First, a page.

How absent fathers open a door to Satan in their children's lives
The battle against evil begins in the family, says Fr. Gabriele Amorth, who as one of the foremost exorcists in Italy, knows well the inner workings of evil. Today, the reason why many individuals become evil is often because so many young people “live without knowing the sacredness of being children” and therefore do not know what it means to be a good father or mother.
According to Amorth, young couples often enter into marriage intending to become “one flesh” and “one spirit,” but end in separation “because they are torn apart by various attractions; they reunite and separate again, in couples, families, homes, in different countries and with different children.”
“This breakdown [in the family] leads to delinquency, wickedness, and evil,” he says.
Fr. Amorth was ordained a priest in 1954 for the Society of St. Paul. In 1986 he was appointed as an exorcist of the diocese of Rome.
God is more beautiful than the devil
Now, Angelo De Simone—also a member of the Society of St. Paul—has compiled the thoughts of the priest and exorcist in a lengthy book-interview entitled: God Is More Beautiful Than the Devil, a Spiritual Testament (St. Paul publications).
According to De Simone, in Fr. Amorth’s view, today it is essential to rediscover one’s relationship with one’s father. Amorth emphasizes that the absence of one’s father “opens up such a painful wound in children that it exposes them to deviant behavior, delinquency, and truly evil deeds.”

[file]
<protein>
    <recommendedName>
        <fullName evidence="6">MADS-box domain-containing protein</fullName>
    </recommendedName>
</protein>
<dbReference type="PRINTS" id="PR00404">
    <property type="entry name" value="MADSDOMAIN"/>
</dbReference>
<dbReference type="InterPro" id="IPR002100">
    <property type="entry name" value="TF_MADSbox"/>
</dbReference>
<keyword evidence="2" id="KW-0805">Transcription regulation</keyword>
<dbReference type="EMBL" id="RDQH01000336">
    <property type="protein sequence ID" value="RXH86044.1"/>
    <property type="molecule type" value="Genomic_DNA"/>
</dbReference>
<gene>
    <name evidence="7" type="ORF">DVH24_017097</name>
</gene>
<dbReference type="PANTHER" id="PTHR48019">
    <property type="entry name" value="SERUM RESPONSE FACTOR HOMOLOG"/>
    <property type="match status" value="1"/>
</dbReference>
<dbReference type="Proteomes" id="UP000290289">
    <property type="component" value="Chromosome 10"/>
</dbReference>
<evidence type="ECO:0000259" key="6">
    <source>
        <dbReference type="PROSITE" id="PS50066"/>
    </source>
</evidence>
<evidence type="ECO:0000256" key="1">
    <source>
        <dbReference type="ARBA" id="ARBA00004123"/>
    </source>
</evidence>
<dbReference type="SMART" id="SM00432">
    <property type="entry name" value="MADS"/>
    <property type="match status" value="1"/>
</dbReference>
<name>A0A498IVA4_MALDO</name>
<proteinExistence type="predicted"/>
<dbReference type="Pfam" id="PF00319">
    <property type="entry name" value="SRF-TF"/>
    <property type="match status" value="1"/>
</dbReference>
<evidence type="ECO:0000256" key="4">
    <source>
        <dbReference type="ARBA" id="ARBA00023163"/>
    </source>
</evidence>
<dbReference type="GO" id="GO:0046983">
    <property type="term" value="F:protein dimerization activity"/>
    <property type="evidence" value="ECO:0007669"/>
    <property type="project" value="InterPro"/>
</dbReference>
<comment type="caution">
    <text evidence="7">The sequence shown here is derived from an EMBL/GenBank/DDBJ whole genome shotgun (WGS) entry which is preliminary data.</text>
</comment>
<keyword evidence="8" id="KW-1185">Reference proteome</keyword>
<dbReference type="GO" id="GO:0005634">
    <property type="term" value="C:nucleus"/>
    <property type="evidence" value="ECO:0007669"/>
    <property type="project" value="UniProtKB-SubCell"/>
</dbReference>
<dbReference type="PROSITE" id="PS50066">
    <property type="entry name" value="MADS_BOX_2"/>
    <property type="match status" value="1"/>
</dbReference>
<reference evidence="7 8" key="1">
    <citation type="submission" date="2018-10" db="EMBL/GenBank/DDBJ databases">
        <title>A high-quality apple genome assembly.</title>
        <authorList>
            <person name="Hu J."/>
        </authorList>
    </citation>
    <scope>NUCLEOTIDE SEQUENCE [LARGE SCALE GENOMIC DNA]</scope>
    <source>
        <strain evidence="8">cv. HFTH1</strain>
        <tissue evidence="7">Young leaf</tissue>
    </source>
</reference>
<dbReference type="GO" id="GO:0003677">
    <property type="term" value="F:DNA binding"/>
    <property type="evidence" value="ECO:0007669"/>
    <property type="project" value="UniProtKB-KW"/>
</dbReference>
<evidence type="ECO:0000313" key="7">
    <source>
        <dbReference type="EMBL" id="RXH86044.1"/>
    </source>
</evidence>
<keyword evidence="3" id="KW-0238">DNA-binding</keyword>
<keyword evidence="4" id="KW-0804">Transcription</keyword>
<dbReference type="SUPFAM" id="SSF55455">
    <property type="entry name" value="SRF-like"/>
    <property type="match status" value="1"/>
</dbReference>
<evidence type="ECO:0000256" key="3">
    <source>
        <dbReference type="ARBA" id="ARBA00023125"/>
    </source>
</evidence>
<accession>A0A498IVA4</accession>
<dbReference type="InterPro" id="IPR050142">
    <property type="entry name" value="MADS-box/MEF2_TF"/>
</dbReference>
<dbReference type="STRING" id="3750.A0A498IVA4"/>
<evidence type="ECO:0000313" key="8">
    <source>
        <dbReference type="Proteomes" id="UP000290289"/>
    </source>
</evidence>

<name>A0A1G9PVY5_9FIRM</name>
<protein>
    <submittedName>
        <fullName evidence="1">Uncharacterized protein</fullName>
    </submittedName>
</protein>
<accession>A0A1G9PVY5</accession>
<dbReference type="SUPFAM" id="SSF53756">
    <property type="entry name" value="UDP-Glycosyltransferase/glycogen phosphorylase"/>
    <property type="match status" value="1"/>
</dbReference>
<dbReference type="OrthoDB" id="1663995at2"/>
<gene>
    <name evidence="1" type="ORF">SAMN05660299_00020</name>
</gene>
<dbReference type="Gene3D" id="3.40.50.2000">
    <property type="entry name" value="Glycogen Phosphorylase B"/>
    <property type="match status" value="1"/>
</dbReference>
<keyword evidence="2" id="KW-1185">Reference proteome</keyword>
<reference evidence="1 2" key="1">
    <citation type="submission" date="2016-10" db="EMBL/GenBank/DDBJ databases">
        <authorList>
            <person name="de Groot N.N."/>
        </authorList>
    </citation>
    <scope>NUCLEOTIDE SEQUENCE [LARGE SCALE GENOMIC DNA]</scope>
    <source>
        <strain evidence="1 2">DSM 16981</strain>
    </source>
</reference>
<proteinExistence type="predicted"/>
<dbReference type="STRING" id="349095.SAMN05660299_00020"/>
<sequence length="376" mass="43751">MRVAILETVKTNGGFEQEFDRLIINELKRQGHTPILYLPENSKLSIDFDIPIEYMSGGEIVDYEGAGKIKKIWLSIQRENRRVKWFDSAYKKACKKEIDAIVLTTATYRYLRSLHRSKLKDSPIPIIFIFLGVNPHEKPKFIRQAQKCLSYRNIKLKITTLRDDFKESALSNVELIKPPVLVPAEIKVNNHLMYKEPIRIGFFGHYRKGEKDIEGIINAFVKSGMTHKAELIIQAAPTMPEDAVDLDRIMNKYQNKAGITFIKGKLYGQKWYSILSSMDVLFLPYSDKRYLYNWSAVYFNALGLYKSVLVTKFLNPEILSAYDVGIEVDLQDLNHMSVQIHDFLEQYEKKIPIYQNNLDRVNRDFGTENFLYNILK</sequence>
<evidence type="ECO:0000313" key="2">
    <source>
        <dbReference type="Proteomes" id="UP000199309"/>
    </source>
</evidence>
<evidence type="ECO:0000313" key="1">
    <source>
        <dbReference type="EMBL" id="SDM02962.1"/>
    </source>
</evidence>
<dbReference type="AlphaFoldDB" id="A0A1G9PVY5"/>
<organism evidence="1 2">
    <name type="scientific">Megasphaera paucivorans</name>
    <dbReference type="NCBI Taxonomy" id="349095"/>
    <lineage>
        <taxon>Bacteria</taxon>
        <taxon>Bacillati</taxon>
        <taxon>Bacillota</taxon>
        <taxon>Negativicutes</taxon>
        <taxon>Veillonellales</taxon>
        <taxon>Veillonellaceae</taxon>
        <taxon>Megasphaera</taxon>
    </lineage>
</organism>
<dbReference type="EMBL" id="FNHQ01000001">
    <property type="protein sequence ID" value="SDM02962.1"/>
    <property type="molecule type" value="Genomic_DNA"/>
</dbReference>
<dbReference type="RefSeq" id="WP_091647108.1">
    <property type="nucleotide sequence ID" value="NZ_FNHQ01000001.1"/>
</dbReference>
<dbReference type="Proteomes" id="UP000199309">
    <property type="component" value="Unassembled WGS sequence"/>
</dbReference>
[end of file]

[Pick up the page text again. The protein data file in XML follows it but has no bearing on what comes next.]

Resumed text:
He also states that we need to rediscover our relationship with God, our heavenly Father.
People more wounded than possessed
According to the Roman exorcist, many people who are thought to be “possessed by a demon” are really “wounded individuals with very injured souls, because they look only at the law of God, without having tasted his love.”
"Moved by kindness and priestly charity, Fr. Amorth invites them to rediscover in themselves, despite their limitations, their identity and dignity and the sacredness of being God’s children,” De Simone writes in the book’s Introduction. “It is this liberating identity as a beloved son of God that enables Father Gabriel to face the devil, and having received the strength and divine grace, to defeat him.”
In these unhappy souls, De Simone continues, Father Amorth “goes in search of the divine ‘image and likeness’ that no evil force can touch. In short, he takes it for granted that God is more present, more good, more beautiful and more attractive than the devil.”
In his answers to De Simone’s questions, Father Amorth recalls that great good is also present today. “But,” he says, “it isn’t always apparent, nor is it publicized. In fact, what some call ‘euphobia’, i.e. the rejection of the good, is spreading today.”
Faith and prayer as antidotes
The things of God “are good news and are therefore mostly ignored. What concerns the devil is the crime beat and so it gets more attention, says Amorth. “Evil exists, but it fears Our Lord.” And he says true faith and prayer are “formidable positions for defending ourselves against the devil."
“Both the exorcist and one who is simply baptized are secure insofar as they are aware that they are loved by God the Father, Son and Holy Spirit; that they are protected by the holy Virgin Mary, and by the angels and saints; in short, that they are on the side of the Strong One and the more Attractive One.
How to prevent the devil’s influence
What are the interior dispositions one needs to ward off the devil’s influence? Fr. Amorth suggests “getting help in discovering the possible unease that is within us” and that may express itself in various forms: sadness, anger, violence, rebellion, and even blasphemy.
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